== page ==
Founded in 2002, the Santa Fe Farmers’ Market Institute (SFFMI) is the nonprofit sister organization to the Santa Fe Farmers’ Market. The market originated in a parking lot with six vendors in 1968 and has since grown to be one of the oldest, largest, and most successful growers markets in the country. With diminishing space for vending in the downtown area, the market was presented with the possibility of having to move to the outskirts of town. The SFFMI was founded to support the market and to lead the capital campaign for the Market Pavilion. After the pavilion opened in 2008, the SFFMI shifted focus to create programs to improve vendors’ businesses and educate the community about the importance of local food and agriculture. What has been the biggest challenge for the SFFMI? What has been the biggest reward? Our biggest challenge has been to provide equitable access to market products for everyone in our community. The predicament is equal parts access and perception. Many people think that farmers market produce is more expensive, which is not true. Considering the cost of subsidies for big ag (paid through our taxes); the cost and the carbon footprint of shipping; the unfair wages paid to most commercial farm workers; and the money that leaves local economies through chain 14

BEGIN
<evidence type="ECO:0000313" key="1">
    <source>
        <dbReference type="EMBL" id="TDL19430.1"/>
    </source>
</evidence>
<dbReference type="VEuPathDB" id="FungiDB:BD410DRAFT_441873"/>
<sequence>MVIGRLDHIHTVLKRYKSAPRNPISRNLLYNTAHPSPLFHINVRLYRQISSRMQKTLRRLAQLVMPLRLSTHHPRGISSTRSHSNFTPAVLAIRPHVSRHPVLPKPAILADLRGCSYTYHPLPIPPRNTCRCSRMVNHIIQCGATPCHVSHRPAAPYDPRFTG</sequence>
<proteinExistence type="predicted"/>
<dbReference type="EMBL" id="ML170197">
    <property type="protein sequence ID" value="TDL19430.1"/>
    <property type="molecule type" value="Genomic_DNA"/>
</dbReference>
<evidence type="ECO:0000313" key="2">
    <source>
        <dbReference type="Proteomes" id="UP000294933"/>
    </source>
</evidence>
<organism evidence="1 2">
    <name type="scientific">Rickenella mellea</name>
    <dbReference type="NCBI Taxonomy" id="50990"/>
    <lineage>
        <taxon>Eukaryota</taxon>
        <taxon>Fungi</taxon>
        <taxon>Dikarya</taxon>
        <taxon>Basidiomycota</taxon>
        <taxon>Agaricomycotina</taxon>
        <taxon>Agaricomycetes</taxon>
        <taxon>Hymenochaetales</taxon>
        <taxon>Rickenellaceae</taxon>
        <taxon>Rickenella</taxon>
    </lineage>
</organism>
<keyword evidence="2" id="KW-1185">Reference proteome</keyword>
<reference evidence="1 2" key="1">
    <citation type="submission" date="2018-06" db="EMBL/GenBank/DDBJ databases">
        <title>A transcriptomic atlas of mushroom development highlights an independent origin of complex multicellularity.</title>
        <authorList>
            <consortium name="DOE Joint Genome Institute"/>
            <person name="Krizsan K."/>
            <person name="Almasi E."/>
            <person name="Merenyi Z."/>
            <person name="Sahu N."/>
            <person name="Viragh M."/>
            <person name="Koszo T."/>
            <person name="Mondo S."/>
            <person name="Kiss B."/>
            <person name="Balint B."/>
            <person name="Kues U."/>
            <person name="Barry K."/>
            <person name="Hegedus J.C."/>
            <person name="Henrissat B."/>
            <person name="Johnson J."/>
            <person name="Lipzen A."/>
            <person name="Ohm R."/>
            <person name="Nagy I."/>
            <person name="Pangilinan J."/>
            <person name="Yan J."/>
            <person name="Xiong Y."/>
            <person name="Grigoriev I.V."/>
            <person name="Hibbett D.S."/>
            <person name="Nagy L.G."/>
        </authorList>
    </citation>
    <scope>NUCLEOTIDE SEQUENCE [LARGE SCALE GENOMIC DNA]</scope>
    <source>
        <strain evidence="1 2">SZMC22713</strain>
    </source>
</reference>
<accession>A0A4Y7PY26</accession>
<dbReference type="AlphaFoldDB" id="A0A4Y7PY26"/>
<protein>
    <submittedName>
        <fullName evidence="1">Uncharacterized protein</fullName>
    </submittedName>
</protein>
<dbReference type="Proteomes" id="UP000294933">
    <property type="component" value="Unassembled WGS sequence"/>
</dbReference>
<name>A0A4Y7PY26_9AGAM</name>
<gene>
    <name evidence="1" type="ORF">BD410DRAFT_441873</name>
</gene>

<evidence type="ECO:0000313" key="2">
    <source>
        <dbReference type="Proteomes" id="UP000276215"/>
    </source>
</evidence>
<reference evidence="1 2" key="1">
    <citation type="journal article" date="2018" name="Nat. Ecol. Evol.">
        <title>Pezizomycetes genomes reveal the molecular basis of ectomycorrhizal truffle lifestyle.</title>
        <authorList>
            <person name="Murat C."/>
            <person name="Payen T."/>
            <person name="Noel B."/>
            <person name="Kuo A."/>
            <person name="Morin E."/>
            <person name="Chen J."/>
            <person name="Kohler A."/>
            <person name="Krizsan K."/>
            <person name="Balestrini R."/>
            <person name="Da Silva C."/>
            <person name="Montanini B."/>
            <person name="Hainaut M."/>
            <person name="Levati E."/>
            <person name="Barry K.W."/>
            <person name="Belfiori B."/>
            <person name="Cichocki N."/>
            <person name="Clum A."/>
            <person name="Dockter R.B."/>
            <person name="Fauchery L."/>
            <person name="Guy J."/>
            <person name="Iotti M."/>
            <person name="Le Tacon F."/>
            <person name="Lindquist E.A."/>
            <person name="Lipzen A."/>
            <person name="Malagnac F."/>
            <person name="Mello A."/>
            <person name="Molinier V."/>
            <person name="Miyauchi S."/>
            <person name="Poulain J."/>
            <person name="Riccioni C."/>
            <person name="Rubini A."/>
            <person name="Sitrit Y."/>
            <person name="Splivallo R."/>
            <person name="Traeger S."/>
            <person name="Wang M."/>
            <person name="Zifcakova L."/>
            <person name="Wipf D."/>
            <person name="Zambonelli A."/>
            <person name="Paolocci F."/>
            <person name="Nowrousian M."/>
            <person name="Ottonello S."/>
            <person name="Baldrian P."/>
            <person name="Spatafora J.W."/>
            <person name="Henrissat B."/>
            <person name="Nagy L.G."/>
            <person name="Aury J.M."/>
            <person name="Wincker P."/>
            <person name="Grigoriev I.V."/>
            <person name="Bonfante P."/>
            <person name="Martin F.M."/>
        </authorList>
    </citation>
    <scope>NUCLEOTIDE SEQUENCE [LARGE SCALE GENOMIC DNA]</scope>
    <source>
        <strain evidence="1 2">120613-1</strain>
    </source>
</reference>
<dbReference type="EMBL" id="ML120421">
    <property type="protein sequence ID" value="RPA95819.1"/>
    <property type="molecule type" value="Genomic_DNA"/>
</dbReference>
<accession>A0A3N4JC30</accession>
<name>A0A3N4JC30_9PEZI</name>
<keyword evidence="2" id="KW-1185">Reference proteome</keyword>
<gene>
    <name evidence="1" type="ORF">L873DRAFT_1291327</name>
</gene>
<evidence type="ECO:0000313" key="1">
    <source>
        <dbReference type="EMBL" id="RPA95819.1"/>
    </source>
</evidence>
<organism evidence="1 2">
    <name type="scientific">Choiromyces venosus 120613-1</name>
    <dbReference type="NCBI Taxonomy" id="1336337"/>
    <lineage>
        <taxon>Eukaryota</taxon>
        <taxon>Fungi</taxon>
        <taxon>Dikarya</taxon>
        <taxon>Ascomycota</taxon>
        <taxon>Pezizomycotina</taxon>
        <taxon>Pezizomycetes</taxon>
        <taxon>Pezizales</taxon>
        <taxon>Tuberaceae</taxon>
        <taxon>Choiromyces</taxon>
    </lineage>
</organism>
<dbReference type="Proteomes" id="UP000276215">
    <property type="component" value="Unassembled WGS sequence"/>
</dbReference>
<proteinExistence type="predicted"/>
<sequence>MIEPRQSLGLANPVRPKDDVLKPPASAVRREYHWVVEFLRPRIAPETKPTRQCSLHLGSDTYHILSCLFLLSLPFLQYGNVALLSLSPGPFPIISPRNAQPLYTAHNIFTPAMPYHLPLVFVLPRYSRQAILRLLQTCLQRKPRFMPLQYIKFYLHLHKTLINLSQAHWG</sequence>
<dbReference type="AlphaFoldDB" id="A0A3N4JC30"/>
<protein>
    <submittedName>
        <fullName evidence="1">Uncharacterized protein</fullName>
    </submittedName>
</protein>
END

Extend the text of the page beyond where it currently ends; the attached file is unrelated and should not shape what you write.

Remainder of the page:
edible Santa Fe | FALL 2016